In this post, HOW THE LOGIC OF A LIVING CONSTITUTION LEADS TO THE SACRIFICE OF INDIVIDUAL RIGHTS, we discussed the DC Court of Appeals’ decision on Obamacare. When Eric the 1/2 Troll commented (here, here, and here), he indicated his disagreement with the post. When I suggested private charity would work better than Obamacare, Eric responded by repeatedly asking some form of the same question.
“You really want to help the uninsured? There is no substitute for honest charity. That involves reaching into your own pocket.”
Tom, and what happens when no charity steps up to help the uninsured heart attack victim who needs triple by-pass surgery or he dies? Are you prepared to let him die (as a matter of policy) so as to preserve your ideal that gov’t has no role in charity? (from here)
When I explained Obamacare would just make things worse for everyone, Eric did not respond to my arguments. He could not get beyond repeating the same question. Why? Well, I think Eric is too focused on the problem to seriously consider whether the proposed solution, Obamacare, will work.
What happens we “think” emotionally? What if we are afraid or worried? Will we give the solution to a problem that frightens or worries us enough thought? Some people will not. Want an example? You see a child drowning. What do you do? Well, here is an example of what someone did, Girl, 9, rescuer drown in Plymouth.
A 9-year-old girl and a 26-year-old man died Monday night after the man jumped into a pool at a Plymouth apartment complex to try to save the girl from drowning. (from here)
Like as not, the guy forgot he could not swim, and that is not uncommon. In fact it happens enough that the problem has actually received some research, Drowning for Love. The Aquatic-Victim-Instead-of-Rescuer (AVIR) Syndrome: Drowning fatalities involving those attempting to rescue a child. Here is the introduction.
Non-intentional child drowning remains a leading cause of child mortality. A related and secondary syndrome is composed of those who drown in impulsive, altruistic attempts to go to the aid of a drowning child. Such ‘rescuers’ who attempt to save a drowning child may themselves drown, a tragic event we term the AVIR syndrome or aquatic victim-instead-of-rescuer.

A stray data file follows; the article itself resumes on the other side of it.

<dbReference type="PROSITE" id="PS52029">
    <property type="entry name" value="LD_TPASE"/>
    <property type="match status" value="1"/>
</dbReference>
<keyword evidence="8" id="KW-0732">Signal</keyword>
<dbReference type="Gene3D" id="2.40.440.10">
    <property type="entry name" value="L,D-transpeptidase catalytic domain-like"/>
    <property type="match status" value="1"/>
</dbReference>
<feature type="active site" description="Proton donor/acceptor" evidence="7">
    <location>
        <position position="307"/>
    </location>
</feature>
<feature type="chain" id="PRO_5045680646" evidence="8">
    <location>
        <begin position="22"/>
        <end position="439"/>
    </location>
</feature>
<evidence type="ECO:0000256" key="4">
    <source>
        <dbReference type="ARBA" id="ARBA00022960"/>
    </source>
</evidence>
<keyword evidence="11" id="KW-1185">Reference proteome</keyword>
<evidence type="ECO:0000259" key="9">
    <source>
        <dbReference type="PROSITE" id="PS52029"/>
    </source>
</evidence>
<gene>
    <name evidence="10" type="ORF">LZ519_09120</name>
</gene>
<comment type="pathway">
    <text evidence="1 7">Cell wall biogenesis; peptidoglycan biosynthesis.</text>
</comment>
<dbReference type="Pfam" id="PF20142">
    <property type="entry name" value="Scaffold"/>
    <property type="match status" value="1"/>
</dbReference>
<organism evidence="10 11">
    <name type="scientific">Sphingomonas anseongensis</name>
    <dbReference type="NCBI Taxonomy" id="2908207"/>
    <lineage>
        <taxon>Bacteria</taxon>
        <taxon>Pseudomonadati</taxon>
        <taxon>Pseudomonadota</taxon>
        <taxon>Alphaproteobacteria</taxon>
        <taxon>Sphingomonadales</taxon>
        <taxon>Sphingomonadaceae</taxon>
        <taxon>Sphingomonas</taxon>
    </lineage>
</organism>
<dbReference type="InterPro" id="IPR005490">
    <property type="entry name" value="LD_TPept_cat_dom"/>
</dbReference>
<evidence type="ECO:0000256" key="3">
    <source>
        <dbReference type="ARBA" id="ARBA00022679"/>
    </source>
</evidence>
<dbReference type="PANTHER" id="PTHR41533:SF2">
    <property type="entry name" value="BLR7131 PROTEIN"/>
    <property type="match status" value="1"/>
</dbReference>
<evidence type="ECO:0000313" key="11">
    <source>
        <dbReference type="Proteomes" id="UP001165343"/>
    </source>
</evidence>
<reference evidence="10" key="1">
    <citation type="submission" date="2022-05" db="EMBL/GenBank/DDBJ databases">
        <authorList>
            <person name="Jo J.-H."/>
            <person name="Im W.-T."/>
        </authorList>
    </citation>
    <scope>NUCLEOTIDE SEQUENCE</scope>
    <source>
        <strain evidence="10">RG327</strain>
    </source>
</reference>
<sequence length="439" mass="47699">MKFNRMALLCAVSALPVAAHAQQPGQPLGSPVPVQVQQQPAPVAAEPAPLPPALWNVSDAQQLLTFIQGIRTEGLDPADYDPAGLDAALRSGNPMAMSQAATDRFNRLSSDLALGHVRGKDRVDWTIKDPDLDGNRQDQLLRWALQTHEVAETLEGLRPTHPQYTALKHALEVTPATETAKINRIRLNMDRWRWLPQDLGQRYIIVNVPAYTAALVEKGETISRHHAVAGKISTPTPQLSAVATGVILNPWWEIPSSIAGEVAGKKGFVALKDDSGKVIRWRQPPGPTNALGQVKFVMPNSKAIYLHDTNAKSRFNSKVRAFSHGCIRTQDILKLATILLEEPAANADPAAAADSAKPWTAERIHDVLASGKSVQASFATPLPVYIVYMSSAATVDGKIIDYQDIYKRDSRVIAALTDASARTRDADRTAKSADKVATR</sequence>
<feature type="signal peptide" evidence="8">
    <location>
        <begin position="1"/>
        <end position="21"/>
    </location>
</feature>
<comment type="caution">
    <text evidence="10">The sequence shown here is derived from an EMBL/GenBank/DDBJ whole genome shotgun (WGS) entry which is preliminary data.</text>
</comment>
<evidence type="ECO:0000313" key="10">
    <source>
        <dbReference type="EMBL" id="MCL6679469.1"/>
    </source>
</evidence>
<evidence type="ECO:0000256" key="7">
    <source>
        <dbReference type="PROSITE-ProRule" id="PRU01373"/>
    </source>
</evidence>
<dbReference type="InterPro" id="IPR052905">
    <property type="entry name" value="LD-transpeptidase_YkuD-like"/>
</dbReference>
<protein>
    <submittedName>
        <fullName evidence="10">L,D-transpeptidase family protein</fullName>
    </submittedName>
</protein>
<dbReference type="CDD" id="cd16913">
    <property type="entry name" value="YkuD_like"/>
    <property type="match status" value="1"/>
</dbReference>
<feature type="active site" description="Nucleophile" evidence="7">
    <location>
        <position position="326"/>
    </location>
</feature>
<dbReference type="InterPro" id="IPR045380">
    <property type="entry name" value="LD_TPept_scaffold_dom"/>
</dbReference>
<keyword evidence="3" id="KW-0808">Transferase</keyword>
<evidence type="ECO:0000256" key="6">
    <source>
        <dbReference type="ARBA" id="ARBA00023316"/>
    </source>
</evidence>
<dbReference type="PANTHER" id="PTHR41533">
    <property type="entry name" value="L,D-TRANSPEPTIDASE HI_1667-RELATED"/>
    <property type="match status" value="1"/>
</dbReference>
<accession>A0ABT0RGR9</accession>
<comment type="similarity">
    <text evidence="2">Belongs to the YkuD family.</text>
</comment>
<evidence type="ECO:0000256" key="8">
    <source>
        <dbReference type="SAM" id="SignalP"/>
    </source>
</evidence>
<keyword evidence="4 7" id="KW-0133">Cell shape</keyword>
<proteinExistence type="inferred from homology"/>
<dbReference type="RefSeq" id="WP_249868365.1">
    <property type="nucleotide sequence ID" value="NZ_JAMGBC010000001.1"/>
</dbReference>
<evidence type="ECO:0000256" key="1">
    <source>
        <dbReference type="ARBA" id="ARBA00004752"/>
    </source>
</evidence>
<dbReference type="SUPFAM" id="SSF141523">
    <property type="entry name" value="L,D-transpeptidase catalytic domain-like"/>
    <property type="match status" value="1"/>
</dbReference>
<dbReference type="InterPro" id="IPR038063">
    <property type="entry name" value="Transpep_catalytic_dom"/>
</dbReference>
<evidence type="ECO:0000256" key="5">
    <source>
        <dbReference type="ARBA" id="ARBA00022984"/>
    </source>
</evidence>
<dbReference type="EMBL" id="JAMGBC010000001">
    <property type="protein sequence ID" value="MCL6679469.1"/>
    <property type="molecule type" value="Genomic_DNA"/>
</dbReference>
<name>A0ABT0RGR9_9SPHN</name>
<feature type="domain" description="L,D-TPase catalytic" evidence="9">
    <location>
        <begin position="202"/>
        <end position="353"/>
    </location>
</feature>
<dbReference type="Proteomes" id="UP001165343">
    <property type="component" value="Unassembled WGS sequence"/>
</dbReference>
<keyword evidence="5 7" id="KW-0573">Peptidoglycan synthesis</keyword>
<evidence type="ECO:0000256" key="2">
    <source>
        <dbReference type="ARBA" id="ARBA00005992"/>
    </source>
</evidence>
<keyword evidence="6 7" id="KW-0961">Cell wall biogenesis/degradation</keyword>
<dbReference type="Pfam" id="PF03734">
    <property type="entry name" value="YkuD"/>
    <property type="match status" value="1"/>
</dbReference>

The article suggests it might help to teach potential rescuers how to conduct such a rescue without inordinate risk to their own lives (The rescuer who drowns provides an “oral” presentation.). So some experts do provide instruction. For example, How To Rescue a Drowning Victim provides recommendations for conducting a rescue. Note that these suggestions are not particularly remarkable. Here is how How To Rescue a Drowning Victim begins.
Drowning victims are probably the most dangerous to try to rescue. In a panic, drowning victims are likely to claw at rescuers and climb to the surface at all costs. NEVER attempt a direct rescue of a conscious drowning victim without proper training.
Remember always: REACH, THROW, but only GO with training and equipment.
Even if you know how to swim well, it is not a good idea to get into the water with a drowning victim. Unfortunately, in a highly emotional, emergency situation, we don’t always stop to think. We take the most direct approach. We head straight for the victim. Without thinking, we risk being pulled under by the person we are trying to rescue.
Unfortunately, the corporate news media does not encourage calm and thoughtful responses to national problems. Instead, journalists urge us to dwell on the health care “crisis”, magnifying the problem and our emotional response. We empathize with the health care problems of the poor, the aged, and those who have exhausted their insurance. We imagine ourselves in the same dilemma. Then we listen with relief and rapt attention to the promises of scheming politicians.
When our leaders boldly promise to solve the problem of health care — to make health care a “right” — we want to believe them. When they offer Obamacare as the most direct approach to fixing our health care system, many cheered the “solution”.
Instead of cheering we first need examine the solution carefully. Because politicians are just people, we must consider whether their proposals will work. Will Obamacare fix the problem or make the situation worse? Has Eric considered that question? If we have good reason to believe Obamacare will worsen our health care problems, further damage our economy, and continue the unraveling of our Constitution, then the question Eric did ask is a non sequitur.